What a warm, sentimental, and satisfying farewell to “Downton Abbey.” The final episode of the series was like the end of a Dickens or Austen novel, in that all the good guys finally earned the happy endings they’d been working toward — most especially Edith, who will not die as a spinster in a lonely London flat as she feared. She will no longer be Poor Edith. She will be the Marchioness of Hexham and of All Great Happiness Ever After.
The Internet’s #TeamEdith was triumphant; the tissue companies who preferred her constantly sobbing were less so.
This ending was neat and orderly, as show creator Julian Fellowes tied everything up in a pretty bow. Mary found out she was pregnant AND she kept it quiet to let Edith have her moment. Isobel and Dickie reconnected AND his anemia was not pernicious (unlike his daughter-in-law). Mr. Barrow, the show’s recovering Cruella de Vil, got to return to his Downton family AND become the new butler. Henry gave up racing AND started a car business with Tom Branson. Mrs. Patmore — life coach and mistress of raspberry puddings — helped Daisy and Andy find each other AND had promising eye contact with Mr. Mason. The Bateses had a healthy baby boy AND they didn’t name him Norman. Mr. Molesley became a full-time teacher! Spratt the advice columnist got a full page!
Rather than turn the show into a more modern comment on the human condition, Fellowes took an old-fashioned approach. After years of withholding, fate was finally resolutely generous to the Crawleys and their servants. In a sadder version of the “Downton” finale, one more akin to Thomas Hardy than Austen, Edith would have continued to feel disgrace and alienation, living out her life as a symbol of how unkind history could be to women. The servants would have lost their jobs, with Daisy forced to sell flowers and apples — or worse — on the streets. Robert would have demanded that Cora stop working at the hospital, and she would have obeyed.
But Fellowes went for optimism, focusing on the positive developments of the era. He gave us all sweet dreams, and I can’t deny that I enjoyed every minute of it. At this point, six seasons in, I’m pretty bonded with these people. In the UK, the last episode of “Downton Abbey” was a Christmas special, and it truly was a happy gift.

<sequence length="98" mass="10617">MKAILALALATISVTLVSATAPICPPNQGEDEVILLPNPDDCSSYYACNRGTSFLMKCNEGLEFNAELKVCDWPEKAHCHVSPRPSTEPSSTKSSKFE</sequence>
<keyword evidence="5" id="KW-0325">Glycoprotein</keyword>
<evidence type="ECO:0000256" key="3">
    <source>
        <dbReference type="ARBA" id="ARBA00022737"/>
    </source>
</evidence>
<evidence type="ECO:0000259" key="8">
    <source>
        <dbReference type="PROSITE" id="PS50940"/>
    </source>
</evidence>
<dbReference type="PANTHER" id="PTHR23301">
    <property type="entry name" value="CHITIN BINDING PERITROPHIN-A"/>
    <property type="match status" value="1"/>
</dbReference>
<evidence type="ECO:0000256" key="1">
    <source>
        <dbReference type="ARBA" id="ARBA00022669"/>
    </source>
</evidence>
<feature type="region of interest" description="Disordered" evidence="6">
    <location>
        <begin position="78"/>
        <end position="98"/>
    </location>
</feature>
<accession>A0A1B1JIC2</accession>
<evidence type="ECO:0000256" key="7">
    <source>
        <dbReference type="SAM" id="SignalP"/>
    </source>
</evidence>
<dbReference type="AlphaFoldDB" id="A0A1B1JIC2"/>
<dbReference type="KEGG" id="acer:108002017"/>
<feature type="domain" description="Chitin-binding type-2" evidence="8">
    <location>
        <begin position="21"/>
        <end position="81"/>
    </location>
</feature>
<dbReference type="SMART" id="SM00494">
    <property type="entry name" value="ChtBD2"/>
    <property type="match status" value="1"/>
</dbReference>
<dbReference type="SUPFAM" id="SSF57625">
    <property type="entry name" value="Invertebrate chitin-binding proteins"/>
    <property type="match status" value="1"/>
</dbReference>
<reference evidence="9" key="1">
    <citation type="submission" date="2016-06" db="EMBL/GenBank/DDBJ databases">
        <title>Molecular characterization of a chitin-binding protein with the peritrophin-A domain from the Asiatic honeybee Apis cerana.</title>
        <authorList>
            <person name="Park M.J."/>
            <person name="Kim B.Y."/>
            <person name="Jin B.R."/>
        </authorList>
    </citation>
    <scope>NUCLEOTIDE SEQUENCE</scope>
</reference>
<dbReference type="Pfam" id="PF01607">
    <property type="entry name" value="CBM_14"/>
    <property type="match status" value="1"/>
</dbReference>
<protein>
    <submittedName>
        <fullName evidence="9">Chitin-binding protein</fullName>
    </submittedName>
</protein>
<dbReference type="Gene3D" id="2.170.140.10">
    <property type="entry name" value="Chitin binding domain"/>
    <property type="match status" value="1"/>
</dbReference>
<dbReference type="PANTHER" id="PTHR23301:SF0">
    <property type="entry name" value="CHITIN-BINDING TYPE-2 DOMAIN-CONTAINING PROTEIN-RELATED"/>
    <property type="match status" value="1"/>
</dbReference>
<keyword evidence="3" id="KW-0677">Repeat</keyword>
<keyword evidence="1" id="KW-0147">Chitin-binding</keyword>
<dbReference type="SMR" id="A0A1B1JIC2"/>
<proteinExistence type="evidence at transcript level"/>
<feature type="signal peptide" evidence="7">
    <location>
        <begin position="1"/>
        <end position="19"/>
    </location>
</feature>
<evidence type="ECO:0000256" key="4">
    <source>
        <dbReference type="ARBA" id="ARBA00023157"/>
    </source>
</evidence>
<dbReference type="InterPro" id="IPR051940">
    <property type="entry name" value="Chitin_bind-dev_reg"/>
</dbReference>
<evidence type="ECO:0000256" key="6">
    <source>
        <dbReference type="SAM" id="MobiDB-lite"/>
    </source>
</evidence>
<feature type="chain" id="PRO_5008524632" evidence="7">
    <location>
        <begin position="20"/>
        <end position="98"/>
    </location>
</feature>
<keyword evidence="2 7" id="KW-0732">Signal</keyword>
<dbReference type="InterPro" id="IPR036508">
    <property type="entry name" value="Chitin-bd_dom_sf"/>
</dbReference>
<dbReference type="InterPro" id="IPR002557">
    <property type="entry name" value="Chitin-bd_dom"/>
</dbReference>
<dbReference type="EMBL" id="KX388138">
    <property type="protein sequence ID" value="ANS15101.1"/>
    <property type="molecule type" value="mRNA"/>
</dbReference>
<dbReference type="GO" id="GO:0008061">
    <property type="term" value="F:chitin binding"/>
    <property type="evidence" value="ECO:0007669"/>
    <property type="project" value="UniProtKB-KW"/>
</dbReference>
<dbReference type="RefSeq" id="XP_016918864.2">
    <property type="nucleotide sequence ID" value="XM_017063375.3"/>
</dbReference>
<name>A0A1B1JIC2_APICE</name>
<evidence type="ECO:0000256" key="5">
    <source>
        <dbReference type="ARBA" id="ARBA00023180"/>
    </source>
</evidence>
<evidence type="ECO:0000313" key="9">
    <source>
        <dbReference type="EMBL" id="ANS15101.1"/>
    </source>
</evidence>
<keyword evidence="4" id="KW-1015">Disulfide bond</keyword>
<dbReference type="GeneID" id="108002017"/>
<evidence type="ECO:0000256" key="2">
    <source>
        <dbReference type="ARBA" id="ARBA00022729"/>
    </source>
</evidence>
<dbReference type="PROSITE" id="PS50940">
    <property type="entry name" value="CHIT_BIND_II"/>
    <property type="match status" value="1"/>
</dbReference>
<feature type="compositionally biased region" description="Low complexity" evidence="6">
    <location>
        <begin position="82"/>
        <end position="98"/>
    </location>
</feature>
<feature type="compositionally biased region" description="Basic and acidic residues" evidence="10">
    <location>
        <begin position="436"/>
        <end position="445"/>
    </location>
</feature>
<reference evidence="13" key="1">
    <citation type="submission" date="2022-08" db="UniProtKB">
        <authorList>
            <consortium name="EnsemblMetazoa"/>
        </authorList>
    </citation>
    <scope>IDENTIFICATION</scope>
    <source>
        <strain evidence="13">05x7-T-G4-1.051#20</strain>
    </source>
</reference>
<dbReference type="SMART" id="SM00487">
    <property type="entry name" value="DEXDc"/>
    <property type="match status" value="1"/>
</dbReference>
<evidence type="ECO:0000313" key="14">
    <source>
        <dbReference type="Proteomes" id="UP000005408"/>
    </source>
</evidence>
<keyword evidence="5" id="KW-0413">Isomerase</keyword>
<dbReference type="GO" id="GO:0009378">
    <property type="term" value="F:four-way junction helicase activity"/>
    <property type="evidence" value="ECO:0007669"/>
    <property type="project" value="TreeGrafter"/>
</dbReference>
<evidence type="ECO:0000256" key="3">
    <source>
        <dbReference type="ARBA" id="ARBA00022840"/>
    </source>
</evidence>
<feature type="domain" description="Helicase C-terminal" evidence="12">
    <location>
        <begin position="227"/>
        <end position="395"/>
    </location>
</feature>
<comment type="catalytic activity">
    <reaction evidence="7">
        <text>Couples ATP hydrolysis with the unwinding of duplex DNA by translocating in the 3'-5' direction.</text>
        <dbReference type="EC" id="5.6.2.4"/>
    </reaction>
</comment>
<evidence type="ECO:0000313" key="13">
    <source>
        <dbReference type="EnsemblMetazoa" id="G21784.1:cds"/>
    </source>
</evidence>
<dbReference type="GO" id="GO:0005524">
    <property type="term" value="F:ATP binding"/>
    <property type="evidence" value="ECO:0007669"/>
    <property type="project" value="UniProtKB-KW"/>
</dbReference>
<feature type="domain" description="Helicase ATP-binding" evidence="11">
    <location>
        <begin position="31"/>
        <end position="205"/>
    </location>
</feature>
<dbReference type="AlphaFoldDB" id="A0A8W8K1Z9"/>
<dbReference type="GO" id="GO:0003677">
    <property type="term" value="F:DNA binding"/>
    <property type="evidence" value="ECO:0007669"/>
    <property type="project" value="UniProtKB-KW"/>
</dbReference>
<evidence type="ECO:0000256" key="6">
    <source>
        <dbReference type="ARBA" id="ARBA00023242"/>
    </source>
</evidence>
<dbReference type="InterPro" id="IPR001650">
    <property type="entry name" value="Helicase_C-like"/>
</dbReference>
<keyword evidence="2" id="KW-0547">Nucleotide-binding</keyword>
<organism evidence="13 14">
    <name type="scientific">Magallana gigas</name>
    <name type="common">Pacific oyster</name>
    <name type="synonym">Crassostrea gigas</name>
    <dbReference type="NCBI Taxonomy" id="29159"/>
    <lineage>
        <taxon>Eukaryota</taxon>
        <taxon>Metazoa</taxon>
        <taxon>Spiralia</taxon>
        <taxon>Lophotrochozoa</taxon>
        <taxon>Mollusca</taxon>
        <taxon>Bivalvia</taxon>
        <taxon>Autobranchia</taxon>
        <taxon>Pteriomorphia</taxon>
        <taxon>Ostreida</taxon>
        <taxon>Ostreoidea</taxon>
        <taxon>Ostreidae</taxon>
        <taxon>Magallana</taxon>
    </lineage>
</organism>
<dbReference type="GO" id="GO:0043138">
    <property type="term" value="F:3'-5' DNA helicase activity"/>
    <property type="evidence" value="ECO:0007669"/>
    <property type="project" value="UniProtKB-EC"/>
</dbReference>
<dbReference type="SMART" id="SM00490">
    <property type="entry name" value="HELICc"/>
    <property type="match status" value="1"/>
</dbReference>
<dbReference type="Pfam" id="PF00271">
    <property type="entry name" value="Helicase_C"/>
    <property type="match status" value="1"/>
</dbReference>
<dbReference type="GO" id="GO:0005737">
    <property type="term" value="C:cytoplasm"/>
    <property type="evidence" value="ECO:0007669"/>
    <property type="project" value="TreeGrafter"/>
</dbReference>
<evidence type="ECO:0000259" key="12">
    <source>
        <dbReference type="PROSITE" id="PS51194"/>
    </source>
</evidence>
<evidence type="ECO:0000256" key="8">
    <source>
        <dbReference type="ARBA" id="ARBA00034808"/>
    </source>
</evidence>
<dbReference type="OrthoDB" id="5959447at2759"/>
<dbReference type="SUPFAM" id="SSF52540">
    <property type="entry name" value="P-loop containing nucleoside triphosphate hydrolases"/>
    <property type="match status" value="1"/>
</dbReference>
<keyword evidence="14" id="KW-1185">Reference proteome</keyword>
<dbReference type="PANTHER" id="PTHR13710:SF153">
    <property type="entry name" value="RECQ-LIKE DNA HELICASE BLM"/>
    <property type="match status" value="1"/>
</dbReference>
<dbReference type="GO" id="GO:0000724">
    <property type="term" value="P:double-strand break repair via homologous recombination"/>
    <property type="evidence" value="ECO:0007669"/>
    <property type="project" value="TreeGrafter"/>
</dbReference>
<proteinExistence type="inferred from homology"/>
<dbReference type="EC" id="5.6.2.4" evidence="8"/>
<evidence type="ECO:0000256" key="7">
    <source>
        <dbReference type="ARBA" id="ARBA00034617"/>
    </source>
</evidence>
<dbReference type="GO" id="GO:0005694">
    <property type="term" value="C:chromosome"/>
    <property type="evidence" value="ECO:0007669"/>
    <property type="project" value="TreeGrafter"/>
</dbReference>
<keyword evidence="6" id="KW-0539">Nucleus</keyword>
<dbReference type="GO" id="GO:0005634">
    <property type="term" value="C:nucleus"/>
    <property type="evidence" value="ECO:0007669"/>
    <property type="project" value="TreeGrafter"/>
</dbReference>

As I ponder the end of “Downton,” I do feel an odd but undeniable need to make one last defense of the show. Yes, it became a soap opera in its repetitions; yes, it succumbed to the TV call for more, more, more. It should have ended at season three. No one has made more fun of Mr. Carson’s eyebrows, or Cora’s accent, or the Bateses’ legal bummers than I have.
That said, it has nonetheless been an insightful take on social change and an escape from TV’s many, many real-crime and fictional crime dramas. I have loved watching it for the costumes and the setting and the dish, but I’ve more deeply enjoyed considering the manners and mores of an earlier age. Reading classic novels brings a similar thrill, of tasting the small moments of a very different time, of overhearing the conversations and intuiting their more complicated subtexts.
Fellowes showed us — usually without turning the characters into mere vessels for ideas — how political and economic shifts can reach into people’s lives. He showed us how, across decades, the servant class started gaining power and the wealthy became less sacred, and how that altered personal and professional relationships. He showed us women of all classes financially dependent and being judged by unfair standards, and how that drove their choices. He showed us the limited options for gay people and how, at least in the case of Barrow, that can twist a person up inside. Even with its nostalgia for the styles of the early 1900s, “Downton” was always written with a contemporary consciousness of the profound inequalities of its time.
Sure, the characters made some progressive baby steps — we celebrated when Edith and Mary found professional empowerment, when premarital sex became slightly less stigmatized, when Gwen got a secretarial job, and when even Violet admitted that love mattered more than money. But they lived in a rarefied, unrealistic, unsustainable world. That obscene home had to become a museum. Democracy, or something close to it, was winning out. Downton Abbey, as well as “Downton Abbey,” had to end.